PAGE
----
Sorenson opens large call center

By Paul Beebe, The Salt Lake Tribune Staff, October 1, 2008

Sorenson Communications Inc. has moved into a new call-relay center in Price and is on target to have more than 100 employees working by the end of the year.

The center opened in August after being temporarily housed in the former Utah Division of Wildlife Services building in Price. The new building was showcased to the public Wednesday.

The center uses telephones and the Internet to transmit conversations between hearing-impaired callers and those with normal hearing.

A deaf or hard-of-hearing person sends text messages from a computer or mobile device via the Internet to a Sorenson employee at the center. The employee telephones the hearing person and reads the message.

The hearing person replies orally to the employee, who types the message and relays it electronically to the hearing-impaired party's computer or wireless phone.

"It's very useful to me, especially when I'm on the road because I do travel a lot," said Deb Moore, who lives in Maryland and works in the career center of Gallaudet University, the Washington, D.C., school for deaf and hard-of-hearing students.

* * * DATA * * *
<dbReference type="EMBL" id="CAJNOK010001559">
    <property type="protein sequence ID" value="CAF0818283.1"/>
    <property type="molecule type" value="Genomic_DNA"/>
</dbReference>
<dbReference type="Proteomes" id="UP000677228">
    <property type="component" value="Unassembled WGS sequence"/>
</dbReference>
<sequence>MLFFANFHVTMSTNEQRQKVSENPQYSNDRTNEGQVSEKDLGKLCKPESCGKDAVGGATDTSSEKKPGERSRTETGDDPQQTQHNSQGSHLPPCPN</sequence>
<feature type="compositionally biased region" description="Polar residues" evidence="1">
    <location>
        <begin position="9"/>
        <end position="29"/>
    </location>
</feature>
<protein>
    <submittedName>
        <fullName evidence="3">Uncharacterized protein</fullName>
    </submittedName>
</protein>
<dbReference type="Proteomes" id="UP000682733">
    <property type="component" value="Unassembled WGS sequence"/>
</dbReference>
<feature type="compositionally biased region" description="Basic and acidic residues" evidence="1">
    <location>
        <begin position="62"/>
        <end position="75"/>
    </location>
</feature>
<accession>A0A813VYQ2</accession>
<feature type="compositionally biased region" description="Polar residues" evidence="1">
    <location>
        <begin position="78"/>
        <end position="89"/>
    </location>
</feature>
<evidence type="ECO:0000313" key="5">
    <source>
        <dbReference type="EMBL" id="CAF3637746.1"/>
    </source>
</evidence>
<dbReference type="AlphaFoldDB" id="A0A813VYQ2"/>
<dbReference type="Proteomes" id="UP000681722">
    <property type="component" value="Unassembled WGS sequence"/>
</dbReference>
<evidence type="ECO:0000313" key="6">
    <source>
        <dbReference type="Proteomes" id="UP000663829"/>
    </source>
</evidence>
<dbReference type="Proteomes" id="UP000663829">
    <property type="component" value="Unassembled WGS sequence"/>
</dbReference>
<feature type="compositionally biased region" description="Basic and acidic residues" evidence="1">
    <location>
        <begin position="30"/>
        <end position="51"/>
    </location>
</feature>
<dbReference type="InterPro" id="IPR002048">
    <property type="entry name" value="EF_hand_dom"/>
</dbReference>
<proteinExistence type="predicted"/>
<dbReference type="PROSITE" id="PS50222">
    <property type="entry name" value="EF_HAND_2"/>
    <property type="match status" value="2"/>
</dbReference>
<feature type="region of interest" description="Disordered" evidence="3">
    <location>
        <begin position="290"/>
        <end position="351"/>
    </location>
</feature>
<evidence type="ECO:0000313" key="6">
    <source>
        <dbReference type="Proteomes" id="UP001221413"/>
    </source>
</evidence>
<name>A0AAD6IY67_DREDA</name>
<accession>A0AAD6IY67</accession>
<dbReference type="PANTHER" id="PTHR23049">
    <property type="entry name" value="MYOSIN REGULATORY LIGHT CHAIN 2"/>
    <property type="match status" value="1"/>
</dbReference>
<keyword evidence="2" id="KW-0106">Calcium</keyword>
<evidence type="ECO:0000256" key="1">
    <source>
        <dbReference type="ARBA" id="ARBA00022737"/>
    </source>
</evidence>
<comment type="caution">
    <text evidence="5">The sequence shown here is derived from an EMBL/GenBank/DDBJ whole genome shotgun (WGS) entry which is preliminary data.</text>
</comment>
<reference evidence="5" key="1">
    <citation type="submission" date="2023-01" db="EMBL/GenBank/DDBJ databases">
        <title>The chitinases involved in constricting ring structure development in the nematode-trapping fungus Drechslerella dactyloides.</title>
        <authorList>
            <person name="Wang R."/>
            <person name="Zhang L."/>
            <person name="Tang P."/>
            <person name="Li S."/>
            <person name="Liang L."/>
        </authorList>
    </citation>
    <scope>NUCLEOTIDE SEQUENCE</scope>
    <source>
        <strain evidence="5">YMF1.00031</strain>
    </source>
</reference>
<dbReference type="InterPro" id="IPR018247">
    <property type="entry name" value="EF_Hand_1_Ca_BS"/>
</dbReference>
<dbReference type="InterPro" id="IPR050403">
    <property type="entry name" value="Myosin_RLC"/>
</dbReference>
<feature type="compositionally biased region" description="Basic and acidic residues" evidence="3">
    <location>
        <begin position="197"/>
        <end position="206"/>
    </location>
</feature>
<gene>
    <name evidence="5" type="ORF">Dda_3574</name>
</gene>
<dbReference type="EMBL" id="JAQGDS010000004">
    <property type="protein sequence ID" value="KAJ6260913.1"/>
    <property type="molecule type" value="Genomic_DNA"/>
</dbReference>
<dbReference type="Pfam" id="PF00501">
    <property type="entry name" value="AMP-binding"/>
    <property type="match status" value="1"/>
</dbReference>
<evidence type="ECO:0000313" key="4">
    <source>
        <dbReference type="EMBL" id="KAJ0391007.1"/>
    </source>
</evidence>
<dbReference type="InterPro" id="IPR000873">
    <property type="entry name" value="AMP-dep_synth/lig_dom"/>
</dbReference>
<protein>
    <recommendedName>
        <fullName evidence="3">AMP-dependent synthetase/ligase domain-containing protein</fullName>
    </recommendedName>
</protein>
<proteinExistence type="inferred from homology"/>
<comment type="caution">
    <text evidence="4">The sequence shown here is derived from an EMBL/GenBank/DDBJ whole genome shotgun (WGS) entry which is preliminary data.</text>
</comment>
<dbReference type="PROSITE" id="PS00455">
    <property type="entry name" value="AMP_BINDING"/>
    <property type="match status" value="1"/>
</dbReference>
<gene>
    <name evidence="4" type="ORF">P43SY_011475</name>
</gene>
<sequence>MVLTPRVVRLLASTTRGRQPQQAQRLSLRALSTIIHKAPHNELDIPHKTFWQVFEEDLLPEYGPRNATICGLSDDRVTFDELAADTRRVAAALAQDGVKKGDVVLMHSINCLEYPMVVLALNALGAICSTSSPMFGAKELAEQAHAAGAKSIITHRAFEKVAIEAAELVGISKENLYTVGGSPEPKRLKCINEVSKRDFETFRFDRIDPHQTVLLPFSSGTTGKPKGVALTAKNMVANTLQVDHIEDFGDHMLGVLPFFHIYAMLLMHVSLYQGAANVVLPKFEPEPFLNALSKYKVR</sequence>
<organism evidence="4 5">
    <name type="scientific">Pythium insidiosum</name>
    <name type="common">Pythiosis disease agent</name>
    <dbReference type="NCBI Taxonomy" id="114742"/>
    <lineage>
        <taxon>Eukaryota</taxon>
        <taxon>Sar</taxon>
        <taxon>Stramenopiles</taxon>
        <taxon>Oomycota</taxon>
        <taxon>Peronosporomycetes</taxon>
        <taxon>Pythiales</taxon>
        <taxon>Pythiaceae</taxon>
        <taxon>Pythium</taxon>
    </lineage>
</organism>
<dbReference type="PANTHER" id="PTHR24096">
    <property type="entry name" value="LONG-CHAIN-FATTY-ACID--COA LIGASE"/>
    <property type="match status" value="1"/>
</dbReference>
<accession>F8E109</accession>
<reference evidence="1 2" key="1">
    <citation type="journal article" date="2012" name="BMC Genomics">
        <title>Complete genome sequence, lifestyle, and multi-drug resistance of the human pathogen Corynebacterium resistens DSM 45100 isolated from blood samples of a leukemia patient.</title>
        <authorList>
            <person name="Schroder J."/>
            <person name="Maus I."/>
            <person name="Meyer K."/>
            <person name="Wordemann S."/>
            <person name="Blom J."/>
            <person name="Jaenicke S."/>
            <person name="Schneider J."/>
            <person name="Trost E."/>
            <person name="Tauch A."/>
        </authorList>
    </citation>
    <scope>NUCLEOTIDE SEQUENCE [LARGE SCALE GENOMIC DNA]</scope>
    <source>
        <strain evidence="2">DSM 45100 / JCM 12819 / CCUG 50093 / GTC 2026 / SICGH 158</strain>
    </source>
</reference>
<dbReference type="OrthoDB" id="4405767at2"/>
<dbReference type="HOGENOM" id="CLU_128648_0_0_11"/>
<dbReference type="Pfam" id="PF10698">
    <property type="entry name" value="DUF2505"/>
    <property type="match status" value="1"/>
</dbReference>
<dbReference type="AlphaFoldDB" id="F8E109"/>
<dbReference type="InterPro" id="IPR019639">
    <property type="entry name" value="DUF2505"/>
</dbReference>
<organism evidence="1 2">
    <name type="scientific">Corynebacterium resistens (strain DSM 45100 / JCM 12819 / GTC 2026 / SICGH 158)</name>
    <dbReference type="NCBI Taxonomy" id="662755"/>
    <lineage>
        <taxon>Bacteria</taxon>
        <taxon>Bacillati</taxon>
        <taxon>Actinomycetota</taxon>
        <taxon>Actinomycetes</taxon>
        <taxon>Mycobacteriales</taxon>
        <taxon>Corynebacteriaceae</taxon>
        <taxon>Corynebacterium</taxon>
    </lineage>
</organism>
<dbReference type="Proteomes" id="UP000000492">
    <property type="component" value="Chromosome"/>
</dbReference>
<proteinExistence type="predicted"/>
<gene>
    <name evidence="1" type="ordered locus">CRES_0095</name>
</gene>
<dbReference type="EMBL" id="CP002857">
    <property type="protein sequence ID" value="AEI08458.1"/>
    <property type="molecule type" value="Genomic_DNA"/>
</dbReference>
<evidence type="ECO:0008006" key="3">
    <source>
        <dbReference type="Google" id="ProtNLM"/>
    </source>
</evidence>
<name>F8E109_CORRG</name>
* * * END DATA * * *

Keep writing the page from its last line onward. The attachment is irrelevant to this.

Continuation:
"It's just like a natural conversation with a hearing person, going back and forth."

The free service is funded with appropriations from the Telecommunications Relay Services fund administered by the Federal Communications Commission. Money comes from surcharges on consumer telephone bills, Sorenson Communications CEO Pat Nola said.

The Price center opened this summer with about 70 employees and has grown to 80, with about 60 percent working full-time.

Sorenson's older call center at its Salt Lake City headquarters didn't have enough employees to keep up with demand for the relay service. The company decided to open a second location to minimize the chances of a disruption that could knock out the service and to aid the mining-dependent economy in Price.

"We serve deaf individuals who don't use the regular telephone. The numbers vary from a half-million to over a million. That's how big we believe the market is," Nola said.

From The Salt Lake Tribune. Reprinted with permission. Back to Article List